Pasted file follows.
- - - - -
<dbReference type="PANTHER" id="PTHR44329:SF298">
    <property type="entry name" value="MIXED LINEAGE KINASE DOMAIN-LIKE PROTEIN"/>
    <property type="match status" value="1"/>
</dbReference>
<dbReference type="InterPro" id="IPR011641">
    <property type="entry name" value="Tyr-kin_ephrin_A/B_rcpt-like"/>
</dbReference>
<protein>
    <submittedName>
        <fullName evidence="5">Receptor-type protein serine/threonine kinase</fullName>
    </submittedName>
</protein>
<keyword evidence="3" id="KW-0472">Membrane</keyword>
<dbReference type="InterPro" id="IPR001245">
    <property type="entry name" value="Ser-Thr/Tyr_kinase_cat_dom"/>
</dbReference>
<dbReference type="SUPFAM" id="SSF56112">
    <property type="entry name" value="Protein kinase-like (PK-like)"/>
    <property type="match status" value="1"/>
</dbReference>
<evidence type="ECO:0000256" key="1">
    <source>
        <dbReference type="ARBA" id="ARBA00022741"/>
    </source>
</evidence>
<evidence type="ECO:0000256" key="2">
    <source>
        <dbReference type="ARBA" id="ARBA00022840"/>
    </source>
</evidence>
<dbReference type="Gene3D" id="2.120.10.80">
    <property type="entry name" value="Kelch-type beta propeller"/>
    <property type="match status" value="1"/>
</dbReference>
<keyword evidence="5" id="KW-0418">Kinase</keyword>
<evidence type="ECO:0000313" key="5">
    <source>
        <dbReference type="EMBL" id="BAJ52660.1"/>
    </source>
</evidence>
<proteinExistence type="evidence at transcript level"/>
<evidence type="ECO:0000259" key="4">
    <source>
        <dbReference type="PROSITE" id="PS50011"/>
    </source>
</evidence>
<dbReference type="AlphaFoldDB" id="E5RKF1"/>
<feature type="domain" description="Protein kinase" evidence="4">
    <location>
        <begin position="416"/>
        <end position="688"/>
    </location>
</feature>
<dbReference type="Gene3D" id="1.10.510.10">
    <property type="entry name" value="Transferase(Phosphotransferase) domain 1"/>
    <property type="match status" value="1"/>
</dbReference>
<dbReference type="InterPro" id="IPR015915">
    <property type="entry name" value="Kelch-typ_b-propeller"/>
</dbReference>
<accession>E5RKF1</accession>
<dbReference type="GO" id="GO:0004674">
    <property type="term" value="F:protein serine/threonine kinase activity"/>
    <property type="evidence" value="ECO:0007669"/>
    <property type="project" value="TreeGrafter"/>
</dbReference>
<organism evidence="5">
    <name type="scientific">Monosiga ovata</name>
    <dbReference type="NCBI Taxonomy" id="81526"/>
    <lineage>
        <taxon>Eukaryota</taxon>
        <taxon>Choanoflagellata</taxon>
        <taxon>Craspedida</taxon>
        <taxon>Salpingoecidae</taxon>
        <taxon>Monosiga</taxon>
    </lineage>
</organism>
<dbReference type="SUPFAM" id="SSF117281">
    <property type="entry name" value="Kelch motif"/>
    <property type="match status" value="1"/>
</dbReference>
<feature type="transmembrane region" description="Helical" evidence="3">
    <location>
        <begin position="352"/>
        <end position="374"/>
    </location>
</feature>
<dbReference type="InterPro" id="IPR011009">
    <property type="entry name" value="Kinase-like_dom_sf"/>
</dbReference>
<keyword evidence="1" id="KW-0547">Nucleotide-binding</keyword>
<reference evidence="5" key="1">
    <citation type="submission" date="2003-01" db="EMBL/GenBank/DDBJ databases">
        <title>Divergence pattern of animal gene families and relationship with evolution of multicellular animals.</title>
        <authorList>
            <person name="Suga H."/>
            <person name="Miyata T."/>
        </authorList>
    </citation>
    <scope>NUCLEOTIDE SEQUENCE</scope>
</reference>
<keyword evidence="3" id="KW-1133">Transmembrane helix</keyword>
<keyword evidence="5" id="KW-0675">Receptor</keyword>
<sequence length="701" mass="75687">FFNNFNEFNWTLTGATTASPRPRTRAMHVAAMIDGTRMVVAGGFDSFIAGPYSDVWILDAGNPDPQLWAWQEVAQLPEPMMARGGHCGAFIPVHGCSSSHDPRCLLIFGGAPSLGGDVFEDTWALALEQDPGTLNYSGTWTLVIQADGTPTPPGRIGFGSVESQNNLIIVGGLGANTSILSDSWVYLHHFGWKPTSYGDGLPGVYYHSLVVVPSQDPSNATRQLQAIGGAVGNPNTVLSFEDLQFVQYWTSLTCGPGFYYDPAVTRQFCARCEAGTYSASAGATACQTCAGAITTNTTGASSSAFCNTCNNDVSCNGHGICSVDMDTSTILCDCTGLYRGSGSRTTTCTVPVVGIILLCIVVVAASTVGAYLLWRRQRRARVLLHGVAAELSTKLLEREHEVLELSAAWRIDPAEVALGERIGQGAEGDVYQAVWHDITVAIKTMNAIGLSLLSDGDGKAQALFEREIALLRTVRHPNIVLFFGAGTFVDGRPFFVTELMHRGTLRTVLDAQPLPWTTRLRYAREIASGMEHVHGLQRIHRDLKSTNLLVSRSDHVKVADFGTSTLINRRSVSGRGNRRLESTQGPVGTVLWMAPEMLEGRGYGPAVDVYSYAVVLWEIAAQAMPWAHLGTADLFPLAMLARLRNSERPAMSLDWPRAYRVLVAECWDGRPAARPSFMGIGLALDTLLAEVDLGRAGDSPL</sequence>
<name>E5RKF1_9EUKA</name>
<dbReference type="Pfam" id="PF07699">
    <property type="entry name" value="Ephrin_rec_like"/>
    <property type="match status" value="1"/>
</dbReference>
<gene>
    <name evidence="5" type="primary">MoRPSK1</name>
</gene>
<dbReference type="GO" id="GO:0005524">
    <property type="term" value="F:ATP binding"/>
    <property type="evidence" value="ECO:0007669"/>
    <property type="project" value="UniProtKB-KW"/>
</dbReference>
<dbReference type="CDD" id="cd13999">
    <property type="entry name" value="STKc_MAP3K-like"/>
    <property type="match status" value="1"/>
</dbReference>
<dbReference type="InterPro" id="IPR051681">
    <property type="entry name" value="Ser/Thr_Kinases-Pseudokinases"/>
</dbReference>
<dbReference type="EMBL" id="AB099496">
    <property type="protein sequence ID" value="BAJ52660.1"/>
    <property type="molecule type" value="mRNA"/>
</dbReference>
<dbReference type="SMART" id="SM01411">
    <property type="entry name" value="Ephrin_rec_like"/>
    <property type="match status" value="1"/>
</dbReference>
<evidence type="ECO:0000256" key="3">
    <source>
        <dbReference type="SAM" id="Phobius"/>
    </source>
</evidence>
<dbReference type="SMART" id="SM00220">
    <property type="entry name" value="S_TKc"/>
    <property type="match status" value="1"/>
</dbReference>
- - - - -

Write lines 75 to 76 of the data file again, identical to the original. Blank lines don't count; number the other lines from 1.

        <taxon>Monosiga</taxon>
    </lineage>